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KROUSE v. FELDSHUR (03/21/50)

March 21, 1950

KROUSE
v.
FELDSHUR



COUNSEL

Abraham J. Levinson, Philadelphia, for appellant.

H. Jerome Jaspan, Philadelphia, Harry R. Back, Philadelphia, for appellee.

Before Rhodes, P. J., and Dithrich, Ross, Arnold and Fine, JJ.

Author: Rhodes

[ 166 Pa. Super. Page 442]

RHODES, President Judge.

This is an action in trespass for malicious prosecution, which arose out of an unusual set of circumstances. The jury returned a verdict for plaintiff. Defendant's

[ 166 Pa. Super. Page 443]

    motions for new trial and judgment n. o. v. were refused. From the judgment entered on the verdict defendant has appealed.

There was a conflict in the testimony as to the circumstances under which defendant acted and out of which the prosecution of plaintiff arose. Consequently, there is no merit in defendant's contention on this appeal that his motion for judgment n. o. v. must be granted on the ground that the existence of probable cause should have been declared as a matter of law. It is only where the facts are not in dispute and those facts, and the reasonable inferences therefrom, amount to probable cause that a trial judge may direct a verdict for defendant. Hubert v. Alta Life Insurance Co., 130 Pa. Super. 277, 279, 196 A. 513; Simpson v. Montgomery Ward & Company, 165 Pa. Super. 408, 415, 68 A.2d 442.

Plaintiff's evidence was sufficient to establish these facts. Plaintiff, a policeman, was assigned to duty at Seventeenth and Butler Streets, in the City of Philadelphia, on the evening of September 23, 1947. Defendant's tap room was located at a corner of the intersection of those streets. At about 10:30 that evening, plaintiff observed two patrons mistreating or attacking defendant in his tap room. Upon defendant's request plaintiff entered the tap room, arrested the two young men who were creating the disturbance, summoned a police car, and took them to the police station at Twenty-second Street and Hunting Park Avenue. Plaintiff charged them with drunkenness and disorderly conduct. Defendant was then requested by plaintiff to come to the station house to sign the registry as prosecutor. Thereafter plaintiff overheard defendant ask the acting sergeant what charges had been made against the two men, and, upon being told that they were charged with drunkenness and disorderly conduct, direct the sergeant to limit the charge to disorderly conduct. At the magistrate's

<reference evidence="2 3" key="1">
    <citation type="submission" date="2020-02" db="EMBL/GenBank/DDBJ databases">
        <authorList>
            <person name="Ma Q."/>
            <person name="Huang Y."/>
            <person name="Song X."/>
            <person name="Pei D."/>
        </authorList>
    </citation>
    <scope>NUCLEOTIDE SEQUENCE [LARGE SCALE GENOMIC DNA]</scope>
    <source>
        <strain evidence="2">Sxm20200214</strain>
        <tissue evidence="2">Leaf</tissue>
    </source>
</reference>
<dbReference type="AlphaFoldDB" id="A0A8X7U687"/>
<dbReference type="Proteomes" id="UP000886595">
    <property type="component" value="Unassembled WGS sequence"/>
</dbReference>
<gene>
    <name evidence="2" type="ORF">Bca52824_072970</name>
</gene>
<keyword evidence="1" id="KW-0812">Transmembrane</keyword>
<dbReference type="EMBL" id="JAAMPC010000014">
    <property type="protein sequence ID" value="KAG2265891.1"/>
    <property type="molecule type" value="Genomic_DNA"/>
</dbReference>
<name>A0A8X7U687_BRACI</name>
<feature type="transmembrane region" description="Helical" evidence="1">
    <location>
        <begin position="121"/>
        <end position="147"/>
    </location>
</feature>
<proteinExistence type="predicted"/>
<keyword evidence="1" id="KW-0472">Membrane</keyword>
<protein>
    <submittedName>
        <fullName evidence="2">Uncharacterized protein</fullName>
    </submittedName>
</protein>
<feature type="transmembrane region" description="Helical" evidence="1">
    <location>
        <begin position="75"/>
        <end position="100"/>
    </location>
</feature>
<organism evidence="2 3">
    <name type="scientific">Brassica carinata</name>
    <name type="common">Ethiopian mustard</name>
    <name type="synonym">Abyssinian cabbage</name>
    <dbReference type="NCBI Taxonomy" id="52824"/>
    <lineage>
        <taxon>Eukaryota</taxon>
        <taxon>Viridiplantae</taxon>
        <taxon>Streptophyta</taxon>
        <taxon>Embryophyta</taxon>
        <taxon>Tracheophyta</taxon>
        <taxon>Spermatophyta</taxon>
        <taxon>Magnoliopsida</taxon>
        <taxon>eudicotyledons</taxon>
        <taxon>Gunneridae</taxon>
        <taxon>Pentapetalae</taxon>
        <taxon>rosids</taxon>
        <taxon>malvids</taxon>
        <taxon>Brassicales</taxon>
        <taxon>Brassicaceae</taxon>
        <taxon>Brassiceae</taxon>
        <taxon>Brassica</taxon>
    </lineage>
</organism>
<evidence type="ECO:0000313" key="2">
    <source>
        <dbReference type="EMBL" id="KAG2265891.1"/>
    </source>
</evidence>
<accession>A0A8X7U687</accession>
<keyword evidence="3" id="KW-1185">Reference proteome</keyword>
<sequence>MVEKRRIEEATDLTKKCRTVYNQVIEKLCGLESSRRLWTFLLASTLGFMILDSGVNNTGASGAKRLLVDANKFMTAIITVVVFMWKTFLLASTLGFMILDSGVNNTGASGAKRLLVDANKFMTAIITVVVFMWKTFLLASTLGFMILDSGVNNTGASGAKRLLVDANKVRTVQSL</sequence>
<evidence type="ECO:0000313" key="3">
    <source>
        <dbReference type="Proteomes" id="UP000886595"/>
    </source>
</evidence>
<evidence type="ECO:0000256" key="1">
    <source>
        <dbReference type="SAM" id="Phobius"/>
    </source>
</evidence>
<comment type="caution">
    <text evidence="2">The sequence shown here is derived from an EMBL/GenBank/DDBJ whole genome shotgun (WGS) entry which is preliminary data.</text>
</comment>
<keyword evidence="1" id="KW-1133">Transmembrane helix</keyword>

[ 166 Pa. Super. Page 444]

    hearing the next day, where plaintiff and defendant both testified, the magistrate imposed a sentence of ten days' imprisonment; but both patrons were later discharged by the magistrate at defendant's request. As plaintiff and defendant returned the night of the arrests from the police station to defendant's tap room, in the police car, defendant handed plaintiff a dollar, which plaintiff then turned over to the other officers in the car, stating it was for driving defendant over to the station house. The following night, September 24, 1947, defendant offered plaintiff another dollar, in front of the tap room, stating 'You gave the other dollar to the red car'; but plaintiff refused to take the money. On September 25, 1947, plaintiff swore out a warrant for the arrest of defendant for maintaining a disorderly tap room and for obstructing justice. The affidavit recited briefly the incident of September 23d at defendant's tap room involving the two patrons; that defendant had the charge of drunkenness eliminated; that he procured the discharge of the patrons; and that he had attempted to give plaintiff two dollars which plaintiff had refused. Plaintiff personally arrested defendant, called a police car, and sent him to the police station to Twenty-second Street and Hunting Park Avenue about 4:30 p. m. on the day the warrant was issued. Plaintiff was called to the police station as the prosecutor about an hour later. Finding that defendant had not been 'slated,' plaintiff 'got a hold of him' and said, 'Come on up to the window and get slated,' Whereupon the ...


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